Originally published by Slate
Democratic New Jersey Gov. Phil Murphy met Friday morning with Harry Pangemanan, the undocumented Indonesian immigrant who took sanctuary from ICE agents at the Reformed Church of Highland Park in the city of Highland Park, New Jersey, on Thursday. Murphy and Democratic Rep. Frank Pallone both say they will attempt to obtain a stay of deportation for Pangemanan, who has been in the United States since 1993 (he entered on a temporary visa) and has an extremely sympathetic biography. From the Asbury Park Press:
Since 2012, Pangemanan has led a team of volunteers rebuilding more than 200 homes in Monmouth and Ocean counties devastated by Superstorm Sandy.
He received the 2018 Dr. Martin Luther King Jr. Humanitarian Award from the Highland Park Human Relations Commission on Jan. 15 for his efforts.
“I’m working. I’ve worked hard for my family,” he told an Asbury Park Press reporter. “I’m not dependent on somebody else.”
(Point of clarity: Pangemanan himself is paid by a church group to lead the rebuilding projects.)
Said Pangemanan’s pastor, the Rev. Seth Kaper-Dale: “Many of the houses that he worked on, in the lawn of the homes he was working on were big Donald Trump signs and yet he was still rebuilding those homes to get Jersey families back inside.”
Pangemanan, a Christian, says he left his majority-Muslim homeland because of the threat of persecution and could be put in danger if he’s forced to return. It doesn’t appear to be an overblown concern: Last May, for example, the Christian governor of Jakarta was sentenced to two years in jail for allegedly blaspheming the Koran. The New Jersey resident’s case has been taken up by activists like MoveOn Washington director Ben Wikler:
"Harry Pangemanan was honored a week ago by the Borough of Highland Park for rebuilding hundreds of homes along the Jersey Shore destroyed by superstorm Sandy."
Now he's hiding in a church from Trump ICE agents trying to deport him.
— Ben Wikler (@benwikler) January 26, 2018
Pangemanan and his pastor are also activists, in fact: Kaper-Dale leads a group called the Deportation and Immigration Response Equipo and ran for governor last year on the Green Party ticket. Pangemanan became something of a spokesman for undocumented immigrants in New Jersey after a previous experience taking sanctuary in Kaper-Dale’s church in 2012. (He was able to leave after 11 months when the Obama administration issued a stay of his deportation order.) Knowing he might once again be picked up under Trump, Pangemanan and Kaper-Dale were prepared for Thursday’s events:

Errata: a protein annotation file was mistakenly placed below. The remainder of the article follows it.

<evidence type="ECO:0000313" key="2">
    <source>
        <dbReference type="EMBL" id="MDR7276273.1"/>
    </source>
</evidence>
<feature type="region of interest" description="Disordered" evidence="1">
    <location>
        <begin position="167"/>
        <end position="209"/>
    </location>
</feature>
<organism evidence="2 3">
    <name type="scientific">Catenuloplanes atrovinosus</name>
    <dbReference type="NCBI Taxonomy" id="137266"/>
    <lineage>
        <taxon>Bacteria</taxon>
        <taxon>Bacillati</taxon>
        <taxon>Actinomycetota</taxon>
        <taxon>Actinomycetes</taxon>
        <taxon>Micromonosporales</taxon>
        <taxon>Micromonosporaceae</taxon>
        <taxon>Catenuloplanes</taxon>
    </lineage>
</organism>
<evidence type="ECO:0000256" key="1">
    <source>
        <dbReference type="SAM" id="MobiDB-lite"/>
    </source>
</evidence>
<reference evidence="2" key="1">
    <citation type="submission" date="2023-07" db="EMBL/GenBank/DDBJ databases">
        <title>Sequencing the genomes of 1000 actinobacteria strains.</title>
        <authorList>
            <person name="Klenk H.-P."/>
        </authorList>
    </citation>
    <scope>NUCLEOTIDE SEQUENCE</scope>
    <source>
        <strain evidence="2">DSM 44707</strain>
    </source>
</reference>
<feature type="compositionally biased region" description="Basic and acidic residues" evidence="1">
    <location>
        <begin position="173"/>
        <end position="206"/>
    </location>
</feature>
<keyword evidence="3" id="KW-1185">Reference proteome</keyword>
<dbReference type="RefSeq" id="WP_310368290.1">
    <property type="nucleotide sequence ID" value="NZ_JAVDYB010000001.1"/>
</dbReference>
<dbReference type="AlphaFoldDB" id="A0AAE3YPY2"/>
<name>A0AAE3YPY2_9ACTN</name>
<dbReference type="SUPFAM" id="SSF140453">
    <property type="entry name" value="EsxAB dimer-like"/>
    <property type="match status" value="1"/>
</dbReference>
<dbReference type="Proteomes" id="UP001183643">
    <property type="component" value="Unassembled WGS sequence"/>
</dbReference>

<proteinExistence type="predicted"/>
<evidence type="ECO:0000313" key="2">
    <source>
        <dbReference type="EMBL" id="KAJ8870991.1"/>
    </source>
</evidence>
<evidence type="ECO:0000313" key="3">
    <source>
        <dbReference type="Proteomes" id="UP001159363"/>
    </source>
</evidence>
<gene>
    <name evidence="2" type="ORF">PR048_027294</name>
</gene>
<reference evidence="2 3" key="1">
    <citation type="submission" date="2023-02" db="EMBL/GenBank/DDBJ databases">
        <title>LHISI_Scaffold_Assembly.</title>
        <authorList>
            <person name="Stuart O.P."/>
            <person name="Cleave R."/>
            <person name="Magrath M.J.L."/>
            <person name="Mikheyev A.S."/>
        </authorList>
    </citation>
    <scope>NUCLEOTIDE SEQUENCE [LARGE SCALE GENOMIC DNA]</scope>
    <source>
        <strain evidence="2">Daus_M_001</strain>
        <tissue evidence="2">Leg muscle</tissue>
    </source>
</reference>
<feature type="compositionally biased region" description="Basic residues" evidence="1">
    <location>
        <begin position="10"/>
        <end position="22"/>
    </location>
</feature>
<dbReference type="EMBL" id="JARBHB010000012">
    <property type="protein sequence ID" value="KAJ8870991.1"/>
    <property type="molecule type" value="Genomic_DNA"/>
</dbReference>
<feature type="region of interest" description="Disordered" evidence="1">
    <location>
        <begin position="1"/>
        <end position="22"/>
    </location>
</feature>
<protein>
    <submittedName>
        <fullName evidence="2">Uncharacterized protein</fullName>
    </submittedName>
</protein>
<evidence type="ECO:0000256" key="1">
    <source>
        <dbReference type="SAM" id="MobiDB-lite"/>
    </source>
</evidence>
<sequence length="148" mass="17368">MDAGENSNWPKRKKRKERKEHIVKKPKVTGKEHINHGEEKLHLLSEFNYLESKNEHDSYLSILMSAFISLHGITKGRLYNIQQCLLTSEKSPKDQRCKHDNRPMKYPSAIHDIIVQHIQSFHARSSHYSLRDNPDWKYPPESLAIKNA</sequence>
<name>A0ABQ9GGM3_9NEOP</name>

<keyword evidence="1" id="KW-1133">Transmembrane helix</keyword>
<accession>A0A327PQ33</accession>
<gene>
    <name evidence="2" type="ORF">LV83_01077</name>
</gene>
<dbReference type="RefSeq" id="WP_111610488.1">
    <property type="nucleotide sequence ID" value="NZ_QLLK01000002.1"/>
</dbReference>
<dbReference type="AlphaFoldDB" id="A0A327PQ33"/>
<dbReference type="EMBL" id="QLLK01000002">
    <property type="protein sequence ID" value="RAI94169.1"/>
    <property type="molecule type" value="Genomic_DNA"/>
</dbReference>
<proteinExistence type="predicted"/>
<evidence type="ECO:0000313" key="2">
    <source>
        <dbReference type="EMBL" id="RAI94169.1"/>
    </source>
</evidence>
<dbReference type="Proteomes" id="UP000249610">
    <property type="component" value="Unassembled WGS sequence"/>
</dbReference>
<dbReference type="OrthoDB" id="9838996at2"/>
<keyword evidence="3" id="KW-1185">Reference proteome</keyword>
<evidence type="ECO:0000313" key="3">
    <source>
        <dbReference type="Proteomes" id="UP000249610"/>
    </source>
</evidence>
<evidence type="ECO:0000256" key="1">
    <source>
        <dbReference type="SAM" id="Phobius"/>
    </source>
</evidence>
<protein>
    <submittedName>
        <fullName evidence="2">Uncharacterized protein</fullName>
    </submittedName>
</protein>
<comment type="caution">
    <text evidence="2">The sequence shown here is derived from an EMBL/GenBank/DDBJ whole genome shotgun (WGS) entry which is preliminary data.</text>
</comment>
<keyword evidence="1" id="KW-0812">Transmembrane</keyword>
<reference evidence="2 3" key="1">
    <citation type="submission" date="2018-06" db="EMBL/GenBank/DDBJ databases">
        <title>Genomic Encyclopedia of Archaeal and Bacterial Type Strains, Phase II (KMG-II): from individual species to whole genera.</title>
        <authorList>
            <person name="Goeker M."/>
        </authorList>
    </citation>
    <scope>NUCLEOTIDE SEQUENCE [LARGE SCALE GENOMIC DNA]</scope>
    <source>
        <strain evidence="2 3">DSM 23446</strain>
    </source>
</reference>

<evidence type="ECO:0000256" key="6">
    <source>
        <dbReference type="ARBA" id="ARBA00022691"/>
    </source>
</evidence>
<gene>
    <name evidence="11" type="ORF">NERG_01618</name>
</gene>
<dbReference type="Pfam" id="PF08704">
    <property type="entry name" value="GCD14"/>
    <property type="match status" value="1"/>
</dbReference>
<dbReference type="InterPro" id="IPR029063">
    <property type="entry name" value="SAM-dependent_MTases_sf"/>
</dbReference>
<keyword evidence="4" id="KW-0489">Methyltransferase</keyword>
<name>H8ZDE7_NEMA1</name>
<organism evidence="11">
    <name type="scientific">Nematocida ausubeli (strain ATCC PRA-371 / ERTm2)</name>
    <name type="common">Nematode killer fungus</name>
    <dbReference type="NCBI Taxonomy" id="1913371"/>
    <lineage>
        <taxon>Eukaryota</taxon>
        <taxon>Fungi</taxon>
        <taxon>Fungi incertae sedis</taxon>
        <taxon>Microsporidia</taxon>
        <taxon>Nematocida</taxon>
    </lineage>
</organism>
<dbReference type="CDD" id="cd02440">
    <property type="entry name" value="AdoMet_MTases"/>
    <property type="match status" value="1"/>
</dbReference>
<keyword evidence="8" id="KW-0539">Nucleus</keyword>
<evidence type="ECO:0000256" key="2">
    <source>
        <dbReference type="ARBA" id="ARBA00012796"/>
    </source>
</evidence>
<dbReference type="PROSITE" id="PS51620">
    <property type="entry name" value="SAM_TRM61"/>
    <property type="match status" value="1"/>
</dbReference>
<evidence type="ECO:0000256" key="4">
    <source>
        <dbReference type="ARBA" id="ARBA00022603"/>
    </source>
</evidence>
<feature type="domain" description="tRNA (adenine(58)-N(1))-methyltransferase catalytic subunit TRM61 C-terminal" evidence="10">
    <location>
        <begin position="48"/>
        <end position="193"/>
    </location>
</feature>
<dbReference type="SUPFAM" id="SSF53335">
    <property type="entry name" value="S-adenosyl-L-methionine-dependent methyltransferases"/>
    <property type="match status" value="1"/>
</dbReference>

He was backing out of his driveway to take his oldest daughter to Metuchen High School when he saw an unmarked SUV out front inch toward his car. Pangemanan placed the car in park, jumped out and ran inside. Then he called his daughter, who was still in the car. “I told her, ‘Please walk to the school because I do not trust the car behind us,’ ” Pangemanan recalled. He then called Kaper-Dale, who picked him up and took him to the church. Kaper-Dale went back to Pangemanan’s house in Highland Park and filmed ICE agents as they knocked on the front door.
Pangemanan’s story is somewhat reminiscent of Rosa Parks, an NAACP activist whose famous arrest, which made her the face of a successful high-profile boycott, involved both spontaneous protest and premeditated political strategy. In fact, Pangemanan’s prominence may itself have attracted ICE’s attention: A Washington Post story published a week ago noted that the agency has recently arrested a number of immigrant organizers around the country, while this week the Border Patrol detained an Arizona man whose humanitarian organization had just distributed a video of agents kicking over water bottles that had been left in the desert for border-crossers. In New Jersey, it seems, both sides of America’s most polarizing current civil rights issue were ready for a fight.